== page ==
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Edward Gibbon

Posted in Ancient History, English Literature, Historical articles, History on Friday, 29 July 2011

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Edward Gibbon (1737 – 1794) was one of the greatest figures in the English Enlightenment whose life ended in painful isolation despite his enormous fame and exalted reputation.

Gibbon, picture, image, illustration

A silhouette of Edward Gibbon from the 1796 edition of his “Works”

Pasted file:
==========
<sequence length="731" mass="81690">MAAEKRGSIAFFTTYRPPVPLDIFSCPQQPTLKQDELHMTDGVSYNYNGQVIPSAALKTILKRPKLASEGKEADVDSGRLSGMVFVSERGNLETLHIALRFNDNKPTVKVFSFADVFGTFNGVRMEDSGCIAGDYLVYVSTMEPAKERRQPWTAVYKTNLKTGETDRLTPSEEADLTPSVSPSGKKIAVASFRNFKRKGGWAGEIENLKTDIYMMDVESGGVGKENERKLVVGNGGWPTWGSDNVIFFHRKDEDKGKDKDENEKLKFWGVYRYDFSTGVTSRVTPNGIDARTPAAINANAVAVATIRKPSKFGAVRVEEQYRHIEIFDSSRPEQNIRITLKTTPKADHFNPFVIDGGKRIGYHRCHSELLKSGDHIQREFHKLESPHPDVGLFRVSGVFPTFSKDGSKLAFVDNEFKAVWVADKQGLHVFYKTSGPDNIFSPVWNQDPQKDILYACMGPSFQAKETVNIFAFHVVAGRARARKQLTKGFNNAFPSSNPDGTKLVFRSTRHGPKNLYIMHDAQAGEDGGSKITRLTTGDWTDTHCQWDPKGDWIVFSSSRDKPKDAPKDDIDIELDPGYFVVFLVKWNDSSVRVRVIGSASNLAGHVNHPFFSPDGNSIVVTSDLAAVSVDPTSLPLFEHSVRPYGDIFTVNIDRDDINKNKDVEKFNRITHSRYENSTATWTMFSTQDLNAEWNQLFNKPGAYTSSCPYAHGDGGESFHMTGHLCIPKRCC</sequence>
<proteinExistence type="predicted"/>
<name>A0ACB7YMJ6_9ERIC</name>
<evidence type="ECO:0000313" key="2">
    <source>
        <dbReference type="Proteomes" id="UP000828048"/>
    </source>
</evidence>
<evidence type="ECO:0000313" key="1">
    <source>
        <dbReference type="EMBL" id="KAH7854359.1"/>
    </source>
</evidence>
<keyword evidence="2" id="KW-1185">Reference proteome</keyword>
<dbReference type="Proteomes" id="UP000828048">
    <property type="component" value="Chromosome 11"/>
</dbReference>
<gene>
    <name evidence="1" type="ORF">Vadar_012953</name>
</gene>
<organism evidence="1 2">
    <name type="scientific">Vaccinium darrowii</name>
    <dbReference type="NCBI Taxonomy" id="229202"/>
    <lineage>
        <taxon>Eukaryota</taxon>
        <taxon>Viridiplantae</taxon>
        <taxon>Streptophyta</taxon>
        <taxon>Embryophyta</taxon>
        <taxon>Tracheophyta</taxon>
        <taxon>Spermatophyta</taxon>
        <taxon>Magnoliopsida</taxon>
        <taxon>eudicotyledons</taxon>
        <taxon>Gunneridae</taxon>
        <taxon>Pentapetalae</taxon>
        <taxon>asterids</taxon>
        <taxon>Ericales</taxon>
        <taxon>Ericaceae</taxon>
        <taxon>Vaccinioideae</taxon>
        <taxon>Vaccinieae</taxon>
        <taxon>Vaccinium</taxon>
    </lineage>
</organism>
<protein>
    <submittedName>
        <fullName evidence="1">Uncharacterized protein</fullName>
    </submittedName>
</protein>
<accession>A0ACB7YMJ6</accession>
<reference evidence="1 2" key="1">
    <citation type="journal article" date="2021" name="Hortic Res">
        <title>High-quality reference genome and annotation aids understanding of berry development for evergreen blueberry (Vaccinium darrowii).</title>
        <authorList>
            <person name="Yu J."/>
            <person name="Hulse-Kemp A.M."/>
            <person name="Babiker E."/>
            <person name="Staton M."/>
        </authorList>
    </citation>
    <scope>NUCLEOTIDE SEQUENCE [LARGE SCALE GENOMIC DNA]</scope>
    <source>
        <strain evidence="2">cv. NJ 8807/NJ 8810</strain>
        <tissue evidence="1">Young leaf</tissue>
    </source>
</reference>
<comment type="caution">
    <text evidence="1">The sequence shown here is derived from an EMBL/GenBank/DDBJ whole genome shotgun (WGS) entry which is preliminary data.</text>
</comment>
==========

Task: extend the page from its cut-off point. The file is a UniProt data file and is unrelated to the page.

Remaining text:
His mother was oddly disdainful of him, and an aunt introduced him to the finer sensibilities and encouraged his love of books, which he considered “the chief glory” of his life. After schooling in Kingston and Westminster he entered Magdalen College, but was disappointed by Oxford, finding greater intellectual stimulation in the bracing air of Lausanne, where he stayed for five years widening his horizons and deepening his learning. His natural appetite for scholarship and solitary endeavour facilitated his development as a thinker and historian, and after confronting the abject failure of his first and only love, he obeyed his disapproving father and spurned the dictates of his heart. Interestingly, he had briefly converted to Catholicism, but returned to the Protestant faith as though waking from a dream. After going on the Grand Tour he found himself sitting in the Capitol in Rome, where the idea of writing about the eternal city came to him midst the romantic beauty of those unique and unforgettable ruins. The History of the Decline and Fall of the Roman Empire appeared between 1776 and 1778, and was reprinted in many subsequent editions of varying deluxe and cheap appearance. His mastery of narrative and effortless gift of ironic observation lent a measured nobility to his prose style, which was neither pompous nor grandiloquent, but appropriately magisterial, striking a fine balance between atmospheric depiction and exemplary clarity of thought and expression. Gibbon lived in fashionable London at a time of tremendous celebrities, and he was an intimate of Dr Johnson’s circle and member of their Literary Club. Sadly, despite his acclaim, life’s disappointments seemed to gather around him in later years, and though the death of one of his oldest friends left him the owner of a fine continental estate, the death of another saw his return to England, after which his own unpleasantly drawn-out demise began, which led to him leading a sad and melancholy existence in his last year, an agonising condition increasing his sense of isolation. After his death his reputation as an historian may have declined, but as a writer he continued to attract passionate admirers, Churchill being probably the most famous.

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